Monday, April 14, 2008

For National Poetry Month, I've been going to work at the library in my one suit and brown bow tie, distributing a pretty wide range of poems from a box at the circ desk. The distribution of people's likes and dislikes is interesting: people find Frank O'Hara depressing (it's one of the funny early poems), prefer Rae Armantrout to William Blake, seem to really enjoy Bob Perelman's "Trees" (from his early book Primer, which is pretty odd) and Fanny Howe, while not expressing much interest in Auden. Everyone, of course, likes Dickinson, Silverstein, Lewis Carroll, and many kids just want to read whatever they get out loud--I got to hear a nine-year-old (I'd guess) boy recite Hart Crane's "Passage" the other day. I'm pretty pleased that so many people get excited about the idea, having been ready for rejection when I started this little project.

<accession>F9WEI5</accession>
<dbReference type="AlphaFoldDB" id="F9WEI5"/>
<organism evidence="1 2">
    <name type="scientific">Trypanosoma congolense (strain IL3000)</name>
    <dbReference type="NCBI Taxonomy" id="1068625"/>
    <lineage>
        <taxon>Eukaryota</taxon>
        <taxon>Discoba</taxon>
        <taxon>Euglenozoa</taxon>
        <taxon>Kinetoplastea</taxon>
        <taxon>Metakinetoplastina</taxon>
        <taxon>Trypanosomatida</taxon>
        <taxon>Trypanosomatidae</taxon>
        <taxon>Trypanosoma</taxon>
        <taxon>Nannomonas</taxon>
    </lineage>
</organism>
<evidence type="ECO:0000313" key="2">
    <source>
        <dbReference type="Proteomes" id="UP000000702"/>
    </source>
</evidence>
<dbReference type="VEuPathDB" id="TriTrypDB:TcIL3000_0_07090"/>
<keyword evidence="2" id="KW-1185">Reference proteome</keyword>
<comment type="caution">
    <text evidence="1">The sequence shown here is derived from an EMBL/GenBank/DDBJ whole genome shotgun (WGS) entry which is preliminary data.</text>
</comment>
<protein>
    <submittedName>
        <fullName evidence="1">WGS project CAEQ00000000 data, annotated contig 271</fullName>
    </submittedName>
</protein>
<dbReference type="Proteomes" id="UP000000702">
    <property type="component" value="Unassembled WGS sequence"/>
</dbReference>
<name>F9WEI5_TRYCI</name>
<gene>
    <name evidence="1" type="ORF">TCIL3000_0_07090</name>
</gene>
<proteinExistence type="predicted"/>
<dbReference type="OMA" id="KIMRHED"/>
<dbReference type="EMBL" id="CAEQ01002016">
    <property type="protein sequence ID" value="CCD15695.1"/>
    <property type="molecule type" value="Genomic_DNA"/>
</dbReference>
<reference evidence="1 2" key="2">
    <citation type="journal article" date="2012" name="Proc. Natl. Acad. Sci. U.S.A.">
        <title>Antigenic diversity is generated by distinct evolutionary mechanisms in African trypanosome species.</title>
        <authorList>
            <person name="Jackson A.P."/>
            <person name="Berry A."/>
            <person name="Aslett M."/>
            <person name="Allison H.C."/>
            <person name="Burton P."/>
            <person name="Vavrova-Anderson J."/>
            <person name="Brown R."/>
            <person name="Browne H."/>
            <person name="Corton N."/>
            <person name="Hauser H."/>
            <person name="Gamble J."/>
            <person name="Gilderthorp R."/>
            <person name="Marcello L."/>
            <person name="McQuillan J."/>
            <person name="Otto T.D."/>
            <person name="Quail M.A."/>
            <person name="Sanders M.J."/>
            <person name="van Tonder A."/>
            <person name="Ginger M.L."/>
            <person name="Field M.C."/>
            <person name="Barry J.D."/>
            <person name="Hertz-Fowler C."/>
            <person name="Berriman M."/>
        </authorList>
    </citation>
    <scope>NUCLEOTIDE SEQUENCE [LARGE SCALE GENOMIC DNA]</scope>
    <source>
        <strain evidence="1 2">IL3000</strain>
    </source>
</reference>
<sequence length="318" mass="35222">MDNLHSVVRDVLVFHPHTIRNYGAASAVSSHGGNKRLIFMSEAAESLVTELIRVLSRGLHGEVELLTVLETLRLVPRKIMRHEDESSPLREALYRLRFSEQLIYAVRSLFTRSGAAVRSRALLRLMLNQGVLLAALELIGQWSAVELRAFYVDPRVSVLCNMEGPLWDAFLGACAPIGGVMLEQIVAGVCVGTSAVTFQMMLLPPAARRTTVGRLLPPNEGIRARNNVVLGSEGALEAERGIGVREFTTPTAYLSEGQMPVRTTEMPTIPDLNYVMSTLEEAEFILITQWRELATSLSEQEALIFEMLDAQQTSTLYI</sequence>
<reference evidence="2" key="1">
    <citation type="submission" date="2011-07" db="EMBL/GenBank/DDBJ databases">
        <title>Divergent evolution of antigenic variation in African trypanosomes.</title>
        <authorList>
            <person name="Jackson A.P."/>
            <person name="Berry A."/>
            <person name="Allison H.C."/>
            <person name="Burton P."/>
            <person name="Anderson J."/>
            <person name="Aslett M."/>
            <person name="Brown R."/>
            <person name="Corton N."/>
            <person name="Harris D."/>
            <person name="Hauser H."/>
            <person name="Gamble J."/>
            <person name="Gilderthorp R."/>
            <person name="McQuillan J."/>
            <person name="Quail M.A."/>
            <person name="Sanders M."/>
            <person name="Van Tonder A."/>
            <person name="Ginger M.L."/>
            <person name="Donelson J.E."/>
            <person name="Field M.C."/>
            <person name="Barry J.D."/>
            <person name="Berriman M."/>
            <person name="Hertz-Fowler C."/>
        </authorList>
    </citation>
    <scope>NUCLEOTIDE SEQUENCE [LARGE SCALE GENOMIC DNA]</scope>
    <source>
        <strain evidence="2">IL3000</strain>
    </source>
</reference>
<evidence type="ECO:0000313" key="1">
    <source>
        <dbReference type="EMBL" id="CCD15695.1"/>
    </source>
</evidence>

Today an elderly woman pulled "Often I am Permitted to Return to a Meadow" from the box, looked at it, and asked me, "Are you Robert Duncan?" I simply didn't know what to say.


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